At AAAS, a Focus on Framing Science
Yesterday at AAAS, a crowd of 250 attendees overflowed into the hallway, as we gathered for a fascinating panel discussion about media coverage of climate change. The amazingly successful event was organized by Cristine Russell of Harvard University and the Council for the Advancement of Science Writing.
Andrew Revkin shared his observations as an agenda-setter in covering the story for the NY Times and more recently in launching the Pulitzer worthy blog Dot.earth. Revkin reports that the blog now has more than 300,000 monthly readers. In my presentation, I discussed how research in the area of framing and media influence explains the remaining perceptual gridlock on climate change, focusing on some of the issues I raise in this recent Skeptical Inquirer Online column. The discussants for the panel were John Holdren of Harvard and David Dickson of SciDev.net. Discover magazine has been blogging from the conference and has posted this full summary of the remarks.
Later this afternoon at 145pm, there will be more focus on the relationship between framing, news coverage, and public opinion at the panel on Communicating Science in a Religious America. Here's a little teaser on some of the research findings from our study of news coverage. Over the past twenty years, which organization has been by far the most successful at creating news pegs around science and religion? AAAS? National Academies? ....Nope. The answer is the Templeton Foundation.
Malcolm Gladwell teaches "Get over yourself and get to work" for Big Think Edge.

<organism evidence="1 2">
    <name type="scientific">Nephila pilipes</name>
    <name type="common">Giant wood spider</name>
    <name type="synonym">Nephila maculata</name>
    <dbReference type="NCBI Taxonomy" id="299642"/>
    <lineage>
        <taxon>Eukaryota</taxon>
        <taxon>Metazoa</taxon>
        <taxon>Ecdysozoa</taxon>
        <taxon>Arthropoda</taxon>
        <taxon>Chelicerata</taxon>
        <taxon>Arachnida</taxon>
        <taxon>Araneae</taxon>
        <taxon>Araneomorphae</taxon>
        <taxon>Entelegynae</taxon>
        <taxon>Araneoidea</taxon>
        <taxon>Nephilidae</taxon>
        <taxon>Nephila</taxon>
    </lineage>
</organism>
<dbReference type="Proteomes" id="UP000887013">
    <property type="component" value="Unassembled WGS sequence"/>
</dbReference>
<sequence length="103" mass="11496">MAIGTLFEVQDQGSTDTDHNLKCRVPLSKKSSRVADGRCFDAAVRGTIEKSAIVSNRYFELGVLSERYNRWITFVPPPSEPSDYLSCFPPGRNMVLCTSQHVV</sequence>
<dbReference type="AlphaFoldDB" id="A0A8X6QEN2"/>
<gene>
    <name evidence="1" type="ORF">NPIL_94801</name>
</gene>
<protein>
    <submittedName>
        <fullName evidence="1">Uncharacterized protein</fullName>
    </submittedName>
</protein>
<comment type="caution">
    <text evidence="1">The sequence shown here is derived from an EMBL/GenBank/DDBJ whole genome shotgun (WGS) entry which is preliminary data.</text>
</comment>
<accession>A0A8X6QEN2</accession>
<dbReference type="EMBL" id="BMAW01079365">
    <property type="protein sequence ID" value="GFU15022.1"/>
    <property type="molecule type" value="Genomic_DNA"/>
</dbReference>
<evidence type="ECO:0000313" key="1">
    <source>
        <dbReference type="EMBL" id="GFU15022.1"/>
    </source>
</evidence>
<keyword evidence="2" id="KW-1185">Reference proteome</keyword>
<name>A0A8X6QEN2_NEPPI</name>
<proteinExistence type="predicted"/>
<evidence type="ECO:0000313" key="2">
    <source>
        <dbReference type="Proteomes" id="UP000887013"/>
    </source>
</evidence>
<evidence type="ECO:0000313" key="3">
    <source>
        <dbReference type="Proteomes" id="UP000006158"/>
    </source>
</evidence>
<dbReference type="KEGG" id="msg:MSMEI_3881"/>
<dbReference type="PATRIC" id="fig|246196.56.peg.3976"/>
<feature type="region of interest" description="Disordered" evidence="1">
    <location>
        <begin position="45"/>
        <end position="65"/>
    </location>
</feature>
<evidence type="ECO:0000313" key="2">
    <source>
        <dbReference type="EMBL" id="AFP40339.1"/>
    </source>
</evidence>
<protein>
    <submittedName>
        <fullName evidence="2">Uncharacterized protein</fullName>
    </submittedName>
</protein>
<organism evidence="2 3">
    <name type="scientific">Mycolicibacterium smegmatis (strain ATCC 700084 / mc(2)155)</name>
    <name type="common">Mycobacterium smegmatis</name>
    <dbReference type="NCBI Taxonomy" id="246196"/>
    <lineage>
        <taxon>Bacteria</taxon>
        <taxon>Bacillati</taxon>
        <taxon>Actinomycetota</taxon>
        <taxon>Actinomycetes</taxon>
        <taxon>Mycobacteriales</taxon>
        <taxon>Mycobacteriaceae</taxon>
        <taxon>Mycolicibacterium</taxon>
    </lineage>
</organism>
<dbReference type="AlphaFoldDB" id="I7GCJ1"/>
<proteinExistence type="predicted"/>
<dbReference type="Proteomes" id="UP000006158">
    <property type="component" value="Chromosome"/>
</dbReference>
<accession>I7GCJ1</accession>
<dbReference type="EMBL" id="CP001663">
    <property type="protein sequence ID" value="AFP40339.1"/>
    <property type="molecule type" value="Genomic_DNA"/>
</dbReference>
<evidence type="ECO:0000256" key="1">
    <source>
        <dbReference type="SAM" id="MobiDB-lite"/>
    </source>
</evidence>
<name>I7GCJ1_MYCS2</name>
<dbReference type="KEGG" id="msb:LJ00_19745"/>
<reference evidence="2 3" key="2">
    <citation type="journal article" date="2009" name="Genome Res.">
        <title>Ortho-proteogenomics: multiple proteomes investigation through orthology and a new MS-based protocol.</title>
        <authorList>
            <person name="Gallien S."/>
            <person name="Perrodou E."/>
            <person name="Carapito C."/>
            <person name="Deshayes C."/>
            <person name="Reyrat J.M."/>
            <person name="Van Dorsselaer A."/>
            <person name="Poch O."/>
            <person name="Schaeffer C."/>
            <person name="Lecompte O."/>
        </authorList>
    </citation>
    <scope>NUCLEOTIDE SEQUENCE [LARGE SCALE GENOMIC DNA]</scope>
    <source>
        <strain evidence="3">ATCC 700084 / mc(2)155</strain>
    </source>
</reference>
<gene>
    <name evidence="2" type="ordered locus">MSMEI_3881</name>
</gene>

- Learn to recognize failure and know the big difference between panicking and choking.
- At Big Think Edge, Malcolm Gladwell teaches how to check your inner critic and get clear on what failure is.
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You can say 'no' to things, and you should. Do it like this.
- Give yourself permission to say "no" to things. Saying yes to everything is a fast way to burn out.
- Learn to say no in a way that keeps the door of opportunity open: No should never be a one-word answer. Say "No, but I could do this instead," or, "No, but let me connect you to someone who can help."
- If you really want to say yes but can't manage another commitment, try qualifiers like "yes, if," or "yes, after."
Three scientists publish a paper proving that Mercury, not Venus, is the closest planet to Earth.
- Earth is the third planet from the Sun, so our closest neighbor must be planet two or four, right?
- Wrong! Neither Venus nor Mars is the right answer.
- Three scientists ran the numbers. In this YouTube video, one of them explains why our nearest neighbor is... Mercury!
Neuroscience research suggests it might be time to rethink our ideas about when exactly a child becomes an adult.
- Research suggests that most human brains take about 25 years to develop, though these rates can vary among men and women, and among individuals.
- Although the human brain matures in size during adolescence, important developments within the prefrontal cortex and other regions still take pace well into one's 20s.
- The findings raise complex ethical questions about the way our criminal justice systems punishes criminals in their late teens and early 20s.
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